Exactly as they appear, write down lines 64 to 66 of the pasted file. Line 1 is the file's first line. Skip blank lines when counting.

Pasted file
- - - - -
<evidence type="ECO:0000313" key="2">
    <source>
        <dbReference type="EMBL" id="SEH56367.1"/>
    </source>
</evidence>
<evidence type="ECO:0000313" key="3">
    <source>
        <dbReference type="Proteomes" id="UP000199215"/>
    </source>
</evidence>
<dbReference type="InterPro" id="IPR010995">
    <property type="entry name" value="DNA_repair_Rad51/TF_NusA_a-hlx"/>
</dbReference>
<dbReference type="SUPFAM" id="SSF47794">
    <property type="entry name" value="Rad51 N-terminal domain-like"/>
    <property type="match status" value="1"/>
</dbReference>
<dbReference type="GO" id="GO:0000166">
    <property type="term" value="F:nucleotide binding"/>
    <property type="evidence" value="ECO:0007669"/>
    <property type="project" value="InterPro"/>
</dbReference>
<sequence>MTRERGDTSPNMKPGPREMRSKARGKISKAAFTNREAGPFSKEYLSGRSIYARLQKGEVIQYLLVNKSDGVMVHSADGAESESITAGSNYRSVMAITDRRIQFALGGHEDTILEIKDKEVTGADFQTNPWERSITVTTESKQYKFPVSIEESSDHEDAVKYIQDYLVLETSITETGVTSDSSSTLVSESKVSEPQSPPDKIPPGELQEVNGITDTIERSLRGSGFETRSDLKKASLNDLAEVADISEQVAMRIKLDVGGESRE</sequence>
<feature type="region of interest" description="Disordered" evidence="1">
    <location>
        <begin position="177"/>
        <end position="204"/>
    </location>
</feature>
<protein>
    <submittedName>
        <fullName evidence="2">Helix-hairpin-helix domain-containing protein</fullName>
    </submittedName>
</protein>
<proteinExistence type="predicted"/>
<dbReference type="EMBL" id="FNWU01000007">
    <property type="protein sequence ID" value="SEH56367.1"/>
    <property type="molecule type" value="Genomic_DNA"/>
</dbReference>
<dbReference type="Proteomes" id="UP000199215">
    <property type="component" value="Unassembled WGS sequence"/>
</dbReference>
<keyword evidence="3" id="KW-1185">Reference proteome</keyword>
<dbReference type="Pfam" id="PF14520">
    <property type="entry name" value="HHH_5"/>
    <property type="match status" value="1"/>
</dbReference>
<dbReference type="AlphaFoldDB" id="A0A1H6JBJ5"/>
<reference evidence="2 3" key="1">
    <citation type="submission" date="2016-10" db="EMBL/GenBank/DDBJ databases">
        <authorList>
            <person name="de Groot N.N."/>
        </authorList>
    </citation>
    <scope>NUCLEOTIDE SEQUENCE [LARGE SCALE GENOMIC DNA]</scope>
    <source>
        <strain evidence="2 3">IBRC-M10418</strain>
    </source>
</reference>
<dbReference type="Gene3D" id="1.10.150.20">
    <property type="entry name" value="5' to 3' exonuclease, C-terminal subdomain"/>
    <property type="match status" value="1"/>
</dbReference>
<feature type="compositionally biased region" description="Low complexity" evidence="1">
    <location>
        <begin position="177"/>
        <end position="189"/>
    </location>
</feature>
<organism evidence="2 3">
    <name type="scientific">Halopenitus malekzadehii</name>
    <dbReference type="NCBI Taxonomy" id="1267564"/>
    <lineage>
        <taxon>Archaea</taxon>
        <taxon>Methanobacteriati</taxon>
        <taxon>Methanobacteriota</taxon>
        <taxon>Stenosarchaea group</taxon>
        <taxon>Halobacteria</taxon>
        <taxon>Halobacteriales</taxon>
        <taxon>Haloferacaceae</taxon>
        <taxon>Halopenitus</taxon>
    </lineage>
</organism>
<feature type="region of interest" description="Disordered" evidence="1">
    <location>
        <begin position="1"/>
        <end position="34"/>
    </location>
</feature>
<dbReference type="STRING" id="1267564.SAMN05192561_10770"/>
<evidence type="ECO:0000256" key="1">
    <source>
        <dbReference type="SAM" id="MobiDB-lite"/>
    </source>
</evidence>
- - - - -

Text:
<feature type="compositionally biased region" description="Low complexity" evidence="1">
    <location>
        <begin position="177"/>